Yet Goldsmith finds his way to his Jewish identity, resonating on a profound level with the Kol Nidre prayer of Yom Kippur and eventually being Bar Mitzvah'd himself at the age of 55.

At one point in his journey Goldsmith discovers a memorial etched with the words of the Talmud, "Who Saves One Life Saves the Entire Universe." Knowing how this untold story may have been instrumental in Goldsmith's brother's death, one can view this book as an effort to save his own life. This brings to mind yet another Jewish concept, Tikkun Olam, which refers to humanity's shared responsibility to "heal the world." With the writing of Alex's Wake, Goldsmith has done his part.

Tuesday, April 15, 2014

Antipsychotics for foster care kids with ADHD?

A recent study, one that received relatively scant media attention (compared with a concurrent New York Times piece about a new psychiatric diagnosis termed "sluggish cognitive tempo" that may be the "new ADHD") showed that antipsychotics are being prescribed to nearly one third of kids (age 2-17) in foster care who are diagnosed with attention deficit hyperactivity disorder (ADHD.)

This disturbing statistic brought to mind a common complaint I hear from parents about putting on shoes to go out of the house. A child will dawdle, ignoring multiple requests. The situation will escalate to the point where the parent becomes increasingly angry and frustrated, and the child descends in to an all out tantrum.

This kind of scene likely plays out in some form in every household with a young child. It can be useful to keep in mind as we aim to understand why a child who is in foster care might exhibit behavior that calls for bringing out these pharmaceutical big guns.

While there is a range of reasons for a child to be in foster care, one can assume that there has at minimum been some experience of trauma and loss. This might include physical and/or emotional abuse.

Research in the field of developmental psychology and attachment offers a way to understand this situation. Young children inevitably have tantrums. It is a normal healthy part of development. But if a caregiver herself has a history of trauma, her child's behavior may, as they say, "push her buttons." She may become flooded with stress in the face of her child's acting out. Unable to think clearly, she may respond with behavior that is either frightened or frightening. She may either become overwhelmed with rage, or shut down emotionally. In the language of psychology this is termed "dissociation." For the child, it is as if his caregiver suddenly isn't there. In this situation, the child learns to recognize his own emotional distress as a signal for abandonment.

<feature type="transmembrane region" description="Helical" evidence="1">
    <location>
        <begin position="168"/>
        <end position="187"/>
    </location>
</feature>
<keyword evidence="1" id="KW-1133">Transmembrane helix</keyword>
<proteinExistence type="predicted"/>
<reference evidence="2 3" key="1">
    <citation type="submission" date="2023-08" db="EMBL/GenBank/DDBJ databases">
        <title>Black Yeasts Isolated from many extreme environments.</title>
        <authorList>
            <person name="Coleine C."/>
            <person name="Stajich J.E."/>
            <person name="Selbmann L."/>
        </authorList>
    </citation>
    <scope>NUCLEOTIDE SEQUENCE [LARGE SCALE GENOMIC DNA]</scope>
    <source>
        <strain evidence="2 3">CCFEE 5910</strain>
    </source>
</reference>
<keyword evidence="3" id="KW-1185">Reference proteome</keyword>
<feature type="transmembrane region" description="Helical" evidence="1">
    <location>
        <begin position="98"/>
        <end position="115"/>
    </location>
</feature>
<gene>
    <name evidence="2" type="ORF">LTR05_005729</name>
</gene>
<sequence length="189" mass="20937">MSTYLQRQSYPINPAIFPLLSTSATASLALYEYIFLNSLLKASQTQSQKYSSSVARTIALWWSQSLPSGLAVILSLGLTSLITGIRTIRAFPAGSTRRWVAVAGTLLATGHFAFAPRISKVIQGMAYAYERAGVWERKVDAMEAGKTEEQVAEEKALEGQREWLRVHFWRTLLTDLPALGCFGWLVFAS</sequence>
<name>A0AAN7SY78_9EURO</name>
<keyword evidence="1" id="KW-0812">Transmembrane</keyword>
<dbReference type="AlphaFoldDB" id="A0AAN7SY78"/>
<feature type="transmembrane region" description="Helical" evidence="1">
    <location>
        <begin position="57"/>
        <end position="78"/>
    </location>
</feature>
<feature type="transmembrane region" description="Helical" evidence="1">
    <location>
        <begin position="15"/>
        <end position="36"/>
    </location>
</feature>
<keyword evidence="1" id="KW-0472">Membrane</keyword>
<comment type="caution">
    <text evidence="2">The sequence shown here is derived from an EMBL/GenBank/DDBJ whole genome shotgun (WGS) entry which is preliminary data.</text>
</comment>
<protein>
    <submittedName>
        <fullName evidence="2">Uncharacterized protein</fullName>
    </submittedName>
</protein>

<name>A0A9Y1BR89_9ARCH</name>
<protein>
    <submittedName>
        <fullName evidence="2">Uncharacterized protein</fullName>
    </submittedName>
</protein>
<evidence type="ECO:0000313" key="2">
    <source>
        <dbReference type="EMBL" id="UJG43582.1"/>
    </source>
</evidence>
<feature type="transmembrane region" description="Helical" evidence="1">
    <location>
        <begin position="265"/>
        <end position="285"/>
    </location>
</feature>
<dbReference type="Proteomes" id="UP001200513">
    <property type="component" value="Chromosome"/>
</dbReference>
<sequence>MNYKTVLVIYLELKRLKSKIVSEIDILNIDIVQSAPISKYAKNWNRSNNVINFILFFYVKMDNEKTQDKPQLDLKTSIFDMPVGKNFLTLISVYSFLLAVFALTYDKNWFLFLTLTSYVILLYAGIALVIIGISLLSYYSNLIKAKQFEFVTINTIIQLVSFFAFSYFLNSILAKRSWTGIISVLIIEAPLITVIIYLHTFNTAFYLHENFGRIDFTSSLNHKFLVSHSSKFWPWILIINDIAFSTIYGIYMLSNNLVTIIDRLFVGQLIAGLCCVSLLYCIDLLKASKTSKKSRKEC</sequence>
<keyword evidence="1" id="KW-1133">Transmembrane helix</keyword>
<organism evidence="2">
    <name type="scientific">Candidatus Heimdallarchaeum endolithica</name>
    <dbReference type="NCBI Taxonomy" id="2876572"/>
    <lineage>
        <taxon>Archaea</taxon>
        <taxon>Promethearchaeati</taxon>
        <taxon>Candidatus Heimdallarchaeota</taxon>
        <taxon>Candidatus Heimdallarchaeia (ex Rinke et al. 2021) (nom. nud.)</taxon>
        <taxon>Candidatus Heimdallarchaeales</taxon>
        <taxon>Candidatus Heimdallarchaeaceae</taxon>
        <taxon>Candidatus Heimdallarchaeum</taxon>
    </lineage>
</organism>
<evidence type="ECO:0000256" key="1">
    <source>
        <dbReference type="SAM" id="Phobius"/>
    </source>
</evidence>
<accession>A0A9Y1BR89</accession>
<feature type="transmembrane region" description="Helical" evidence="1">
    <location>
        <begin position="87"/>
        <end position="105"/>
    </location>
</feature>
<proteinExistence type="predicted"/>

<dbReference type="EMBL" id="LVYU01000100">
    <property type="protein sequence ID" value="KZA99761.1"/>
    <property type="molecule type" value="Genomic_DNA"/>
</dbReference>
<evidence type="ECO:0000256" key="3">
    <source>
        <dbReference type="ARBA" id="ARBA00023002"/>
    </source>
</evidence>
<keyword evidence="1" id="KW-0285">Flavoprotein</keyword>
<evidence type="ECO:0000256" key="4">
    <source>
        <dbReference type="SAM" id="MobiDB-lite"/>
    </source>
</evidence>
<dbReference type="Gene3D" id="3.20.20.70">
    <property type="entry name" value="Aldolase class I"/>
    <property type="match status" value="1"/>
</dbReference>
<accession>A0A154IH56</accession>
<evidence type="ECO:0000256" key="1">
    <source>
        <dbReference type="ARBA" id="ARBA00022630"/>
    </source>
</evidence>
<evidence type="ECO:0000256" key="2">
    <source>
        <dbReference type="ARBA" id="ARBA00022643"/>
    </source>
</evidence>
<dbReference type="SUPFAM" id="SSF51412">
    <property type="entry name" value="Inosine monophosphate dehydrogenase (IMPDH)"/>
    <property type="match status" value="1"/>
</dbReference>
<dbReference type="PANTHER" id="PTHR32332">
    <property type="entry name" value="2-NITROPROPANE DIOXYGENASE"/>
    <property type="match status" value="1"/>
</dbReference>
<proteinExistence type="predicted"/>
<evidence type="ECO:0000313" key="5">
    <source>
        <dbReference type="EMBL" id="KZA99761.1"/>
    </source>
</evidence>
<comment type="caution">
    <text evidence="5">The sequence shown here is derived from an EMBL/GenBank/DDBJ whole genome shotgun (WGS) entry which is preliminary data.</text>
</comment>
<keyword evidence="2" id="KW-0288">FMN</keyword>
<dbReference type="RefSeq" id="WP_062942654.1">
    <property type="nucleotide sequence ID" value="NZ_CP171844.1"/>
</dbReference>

Now put this same child in foster care and ask him to put his shoes on to go outside. What starts out as a "typical" parent-child interaction can quickly descend in to wildly uncontrollable behavior. I've heard parents who have adopted kids out of trauma say, "its like he's not even there." When the child was in this kind of situation with an abusing caregiver, he might, in a way that is in fact adaptive, responded to her dissociation with his own form of dissociation. Now he has learned that behavior. But out of context, in foster care with a non-abusing caregiver, it may look "crazy."

When this kind of "not listening" extends to other arenas, it may be reframed as "not paying attention."  This behavior often occurs together with the impulsivity. Impulsivity literally means to act without thinking. An inability to think in the face of strong emotions, as I describe in my book Keeping Your Child in Mind, can also be understood as part of the trauma, of not having been held in mind by caregivers early in development.  With problems of both inattention and impulsitivity the child may, according checklists commonly used to make the diagnosis, earn the ADHD label.

Perhaps this is how kids in foster care end up on antipsychotic medication for ADHD.

But by taking this path, we are essentially putting a muzzle on the child. The child's behavior is a form of communication. It says, "I have never learned how to manage myself in the face of life's inevitable frustrations." Rather than silence him with a powerful drug, that is well known to have serious side effects, we need to listen to that communication.

The first step is to recognize the meaning of the behavior. Once caregivers understand the "why" of the behavior, they can better support the child's efforts to regulate himself in the face of frustration. At first this might be in a very physical way. For example he might need to be held in a firm and loving embrace. Or he might need to run around the room. Or hit a punching bag. He might need a soft and gentle voice rather than a harsh and angry one. As a child gets older, regulating activities like dance, theater and martial arts can have a significant role to play. Once a child has developed the capacity to regulate his body in the face of distress, he can begin, perhaps in the setting of psychotherapy, to give words to his experience.